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Food for Thought - Rapids' Blog
National Chocolate Candy Day
December 28th is National Chocolate Candy Day. Few people would dispute that chocolate is worth celebrating, and even fewer would argue that chocolate candy is one of the best ways to eat it! Chocolate addiction is a real thing, and December 28th is a day that chocoholics can freely feed their addiction without guilt.
A Quick History of Chocolate
If you worship chocolate, you are not alone. In fact, the worship of chocolate dates back to 1900 BC with the Aztecs. They believed the Cacao seeds were the gift of Quetzalcoati, their god of wisdom. So revered were the seeds that the Aztecs even used them as a form of currency. The Aztecs also used them to prepare a fermented alcohol drink, bitter and frothy, that was believed to have aphrodisiac powers. Today in Southern Mexico you can purchase a similar (though non-alcoholic) drink from locals called "Chilate."
This worship eventually spread to Europe through the travels of Christopher Columbus. He introduced the Cacao seeds to Spain on his return from the Americas in 1502. Eventually, after finding that sugar or honey would counteract the bitterness of the seeds, drinks made of chocolate become a favorite of the Spanish Court. From Spain, the chocolate craze moved throughout Europe, reaching many different countries and all economic classes. This craze unfortunately added to the growth of an already thriving slave market. As Cacao plantations spread, so did the use of slave labor.
Although chocolate remained popular, it would take centuries before it would move to the form that is so loved today. In 1828, Dutch chemist and inventor Coenraad Van Hoten introduced his Dutch Press that removed half the natural fat from chocolate liquor. This invention was instrumental in the transformation of chocolate to its solid form. Many of the chocolate companies that we know today got their start in the mid- and late 1800's. That includes Nestle, Hershey, Cadbury and Lindt!
Dark Chocolate vs. Milk Chocolate
If milk chocolate is your favorite, I am sorry to tell you that dark chocolate is much more healthy for you. If you are like me, you already knew that and you don't care. If, however, you like both and will eat eat either happily, here are the many reasons to choose dark chocolate:
Dark chocolate is heavy with monosaturated fatty acids (MUFAS) which are good for you.
Dark chocolate has fewer carbs.
Dark chocolate has half the sugar.
Dark chocolate has four times the fiber.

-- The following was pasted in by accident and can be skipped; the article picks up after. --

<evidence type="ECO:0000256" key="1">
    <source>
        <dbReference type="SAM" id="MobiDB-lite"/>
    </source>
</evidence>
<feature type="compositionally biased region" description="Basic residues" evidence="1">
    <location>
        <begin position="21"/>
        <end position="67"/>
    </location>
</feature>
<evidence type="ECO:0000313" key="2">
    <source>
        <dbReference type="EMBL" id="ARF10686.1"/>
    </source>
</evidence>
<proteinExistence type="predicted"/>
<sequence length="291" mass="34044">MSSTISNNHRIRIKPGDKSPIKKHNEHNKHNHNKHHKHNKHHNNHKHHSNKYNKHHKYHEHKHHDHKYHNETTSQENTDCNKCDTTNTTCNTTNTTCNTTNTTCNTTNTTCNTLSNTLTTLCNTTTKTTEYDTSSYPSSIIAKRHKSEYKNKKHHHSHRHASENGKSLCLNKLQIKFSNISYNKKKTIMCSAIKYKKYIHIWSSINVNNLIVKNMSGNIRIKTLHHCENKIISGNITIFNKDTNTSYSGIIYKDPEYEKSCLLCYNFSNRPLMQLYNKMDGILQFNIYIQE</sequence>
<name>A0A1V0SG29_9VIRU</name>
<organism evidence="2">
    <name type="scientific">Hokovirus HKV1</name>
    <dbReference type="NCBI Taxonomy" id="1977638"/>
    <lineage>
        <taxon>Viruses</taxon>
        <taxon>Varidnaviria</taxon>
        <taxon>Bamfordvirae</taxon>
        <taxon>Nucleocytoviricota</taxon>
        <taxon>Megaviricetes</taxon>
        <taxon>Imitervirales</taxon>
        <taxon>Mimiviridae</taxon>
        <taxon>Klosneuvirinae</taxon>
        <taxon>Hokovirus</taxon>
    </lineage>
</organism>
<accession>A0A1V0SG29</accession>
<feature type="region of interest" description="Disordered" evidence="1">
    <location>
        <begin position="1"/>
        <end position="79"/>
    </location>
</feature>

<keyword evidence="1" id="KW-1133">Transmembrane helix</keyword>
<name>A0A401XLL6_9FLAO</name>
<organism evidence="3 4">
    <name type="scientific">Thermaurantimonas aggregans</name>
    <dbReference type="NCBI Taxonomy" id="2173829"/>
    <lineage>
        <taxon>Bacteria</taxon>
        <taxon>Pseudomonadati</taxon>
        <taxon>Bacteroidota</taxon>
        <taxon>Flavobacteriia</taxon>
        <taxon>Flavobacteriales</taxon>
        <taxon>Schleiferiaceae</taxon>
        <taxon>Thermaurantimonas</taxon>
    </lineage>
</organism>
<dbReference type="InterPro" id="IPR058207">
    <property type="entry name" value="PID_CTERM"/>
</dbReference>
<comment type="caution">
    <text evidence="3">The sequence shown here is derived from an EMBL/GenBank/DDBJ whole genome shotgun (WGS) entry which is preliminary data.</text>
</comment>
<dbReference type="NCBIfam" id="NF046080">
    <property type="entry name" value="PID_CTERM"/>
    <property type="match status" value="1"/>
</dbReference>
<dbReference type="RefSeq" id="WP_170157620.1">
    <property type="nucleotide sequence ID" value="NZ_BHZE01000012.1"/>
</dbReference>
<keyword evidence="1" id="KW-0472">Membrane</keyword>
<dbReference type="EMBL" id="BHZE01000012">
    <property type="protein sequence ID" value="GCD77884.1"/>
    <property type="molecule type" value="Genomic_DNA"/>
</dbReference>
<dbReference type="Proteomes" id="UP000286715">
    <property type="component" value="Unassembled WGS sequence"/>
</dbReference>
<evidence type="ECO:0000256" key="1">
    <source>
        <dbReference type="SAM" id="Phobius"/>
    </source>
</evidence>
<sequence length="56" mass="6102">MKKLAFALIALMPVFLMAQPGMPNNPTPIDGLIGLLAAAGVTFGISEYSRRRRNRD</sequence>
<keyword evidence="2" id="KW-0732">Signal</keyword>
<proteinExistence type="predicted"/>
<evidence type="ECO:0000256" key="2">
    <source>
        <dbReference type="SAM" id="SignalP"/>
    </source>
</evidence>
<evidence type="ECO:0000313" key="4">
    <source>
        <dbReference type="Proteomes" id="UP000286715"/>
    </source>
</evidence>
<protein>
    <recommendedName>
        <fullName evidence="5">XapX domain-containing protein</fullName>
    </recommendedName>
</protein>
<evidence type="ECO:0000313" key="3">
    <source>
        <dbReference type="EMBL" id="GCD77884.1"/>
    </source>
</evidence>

Dark chocolate has four times the iron levels.
Dark chocolate has three times the level of magnesium.
Dark chocolate has twice the potassium and phosphorus.
If it is quick energy you seek, dark chocolate has four times the amount of caffeine compared to milk chocolate.
If you prefer milk chocolate to dark chocolate despite the overwhelming evidence that dark chocolate is better for your health, you are in good company! Most surveys show over 50% of the population prefers milk chocolate. 33% state they prefer dark chocolate, and 8% prefer white chocolate. Despite these results, though, the sale of dark chocolate and artisanal-quality chocolates is still growing at a rate of about 15% a year.
Tips for Melting Chocolate for Homemade Confections
Melt chocolate low and slow - always! You can use a microwave or a double boiler, but either way, it must be low and slow.
Make certain the chocolate pieces you are melting are uniform in size!
Make certain the bowl or saucepan you use is completely dry, as well as your spoons and scrapers. One drop of water will clump or streak your chocolate!
Constantly stir and use a bowl scraper to effectively scrape the sides and bottom of bowl while you are stirring.
If you use a microwave, melt your chocolate at 50% power for no longer than 1 minute. Take out, stir, and return to microwave to continue melting at 1 minute intervals at 50% power.
You can make a homemade double boiler by placing a sauce pan of water on the burner and placing a glass or copper bowl on top of the sauce pan. The bowl should be a tight fit, You don't want the water in the saucepan to get into the bowl, melting the chocolate.
Use your melted chocolate to dip strawberries, biscotti, or nougat candies in, whatever your heart desires. For some easy chocolate truffle recipes that are as pretty as they are delicious, check out our link to Mr. Food's website and his chocolate truffles.